“It’s just a process that we had to go through. And, look, I think both sides are pretty pleased with the outcome.”

Given that both Payton and Loomis testified in an arbitration hearing against Graham’s assertion that he should be a wide receiver for franchise tag purposes, there was the potential for awkwardness.

But now that business has been taken care of, they can get back to the business of football, and Graham is apparently ready.

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Andre Johnson reports for camp

Andre Johnson AP

Andre Johnson was spotted at the Texans’ facilities earlier this week, leading many to believe that the wide receiver would end his self-imposed exile from the team and report to training camp.

That’s how things have played out. Adam Schefter of ESPN reports that Johnson appeared at the team’s facility again on Friday and reported on time for the start of camp.

Johnson’s agent didn’t comment on his client’s plans earlier this week, but did say that he and the Texans were communicating. Part of those discussions likely center on whether Johnson can recoup a $1 million roster bonus he lost by not taking part in voluntary portions of the offseason program, although Johnson’s gripes with the direction of the Texans and what it means for his future in Houston may also be on the agenda.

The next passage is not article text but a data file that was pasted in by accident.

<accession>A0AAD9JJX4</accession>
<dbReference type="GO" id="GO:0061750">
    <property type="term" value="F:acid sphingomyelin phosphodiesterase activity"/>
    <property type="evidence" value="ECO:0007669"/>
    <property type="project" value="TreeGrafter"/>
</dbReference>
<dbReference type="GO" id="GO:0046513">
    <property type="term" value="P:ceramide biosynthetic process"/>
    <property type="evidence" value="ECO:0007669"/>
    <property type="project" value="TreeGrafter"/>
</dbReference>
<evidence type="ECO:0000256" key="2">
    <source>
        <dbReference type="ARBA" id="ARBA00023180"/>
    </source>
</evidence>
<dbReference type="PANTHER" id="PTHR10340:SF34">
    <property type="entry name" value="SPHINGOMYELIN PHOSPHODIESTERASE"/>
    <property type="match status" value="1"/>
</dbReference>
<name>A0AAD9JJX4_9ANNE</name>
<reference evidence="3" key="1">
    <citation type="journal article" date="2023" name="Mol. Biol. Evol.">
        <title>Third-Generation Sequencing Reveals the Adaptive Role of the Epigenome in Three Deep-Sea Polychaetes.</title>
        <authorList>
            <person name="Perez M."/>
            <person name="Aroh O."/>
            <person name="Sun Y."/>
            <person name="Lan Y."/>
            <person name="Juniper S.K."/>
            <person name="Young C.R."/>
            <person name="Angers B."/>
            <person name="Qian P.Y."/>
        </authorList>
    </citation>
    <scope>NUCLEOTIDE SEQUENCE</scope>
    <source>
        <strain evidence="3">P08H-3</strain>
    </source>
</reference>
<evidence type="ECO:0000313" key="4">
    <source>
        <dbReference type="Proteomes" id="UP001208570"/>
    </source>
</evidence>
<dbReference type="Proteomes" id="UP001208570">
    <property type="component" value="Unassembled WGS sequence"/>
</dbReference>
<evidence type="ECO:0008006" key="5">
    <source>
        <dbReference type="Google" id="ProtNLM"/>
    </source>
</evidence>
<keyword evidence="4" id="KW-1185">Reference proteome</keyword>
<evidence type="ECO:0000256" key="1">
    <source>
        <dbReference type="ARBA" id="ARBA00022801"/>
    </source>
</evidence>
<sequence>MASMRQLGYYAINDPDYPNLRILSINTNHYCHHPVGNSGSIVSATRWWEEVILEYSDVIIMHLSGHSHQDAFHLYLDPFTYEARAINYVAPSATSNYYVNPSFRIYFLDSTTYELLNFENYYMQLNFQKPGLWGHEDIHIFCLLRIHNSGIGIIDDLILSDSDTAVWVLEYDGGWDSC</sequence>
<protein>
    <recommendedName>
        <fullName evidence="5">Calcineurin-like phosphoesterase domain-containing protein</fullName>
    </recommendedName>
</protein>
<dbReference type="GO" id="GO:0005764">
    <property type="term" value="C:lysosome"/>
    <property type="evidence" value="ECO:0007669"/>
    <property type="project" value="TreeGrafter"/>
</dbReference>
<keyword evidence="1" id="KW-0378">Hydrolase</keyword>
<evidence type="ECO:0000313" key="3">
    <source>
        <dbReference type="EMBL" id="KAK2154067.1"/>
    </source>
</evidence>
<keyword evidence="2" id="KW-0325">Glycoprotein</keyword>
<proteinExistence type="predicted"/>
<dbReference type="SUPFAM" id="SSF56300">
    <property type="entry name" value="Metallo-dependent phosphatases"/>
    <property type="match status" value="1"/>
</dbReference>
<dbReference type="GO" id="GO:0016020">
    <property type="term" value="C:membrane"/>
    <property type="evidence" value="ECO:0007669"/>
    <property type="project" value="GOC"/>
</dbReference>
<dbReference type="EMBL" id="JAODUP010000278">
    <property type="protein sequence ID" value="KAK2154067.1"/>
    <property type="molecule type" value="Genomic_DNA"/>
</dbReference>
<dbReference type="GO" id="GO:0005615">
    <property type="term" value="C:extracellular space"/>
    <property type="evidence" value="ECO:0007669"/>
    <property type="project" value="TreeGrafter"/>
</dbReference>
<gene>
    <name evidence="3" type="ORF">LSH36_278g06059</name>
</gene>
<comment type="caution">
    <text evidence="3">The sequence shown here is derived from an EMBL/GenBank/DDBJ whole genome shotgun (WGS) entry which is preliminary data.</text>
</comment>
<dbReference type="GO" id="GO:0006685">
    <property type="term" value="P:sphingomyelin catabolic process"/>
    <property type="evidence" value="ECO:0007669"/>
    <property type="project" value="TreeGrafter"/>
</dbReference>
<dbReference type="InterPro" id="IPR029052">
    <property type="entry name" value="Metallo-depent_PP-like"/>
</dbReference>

Those talks can continue, but the important news for the Texans is that they won’t have to go into coach Bill O’Brien’s first season without their top wide receiver.

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Friday morning one-liners

Dwight Freeney AP

WR Chris Hogan is trying to carve out a role with the Bills.

The Dolphins offensive line is about to get to work.

Vince Wilfork thinks the Patriots’ young defensive linemen grew a lot last year.

Jets players are calling it QB Geno Smith’s team.

Ravens LB Elvis Dumervil says he will be forever grateful to Pat Bowlen.

Which Bengals have the most to gain in training camp?

There are some concerns about the Browns linebackers.

Five questions for the Steelers to answer in training camp.

The Texans added DT David Hunter to the roster.

Colts WR Reggie Waynefelt pretty doggone good” in his return to the field.

The Jaguars named Luke Butkus as their interim offensive line coach.

Dexter McCluster expects to get carries with the Titans.

The Broncos hope S T.J. Ward brings some toughness to their defense.

Chiefs RB Jamaal Charles doesn’t sound like he was totally committed to a holdout.

The Raiders suffered some injuries during their conditioning test.

Chargers LB Dwight Freeney is pleased with how well he’s moving.

The Cowboys think they can have good success in the running game.

Giants RB Rashad Jennings traces his journey from “fat kid” to the NFL.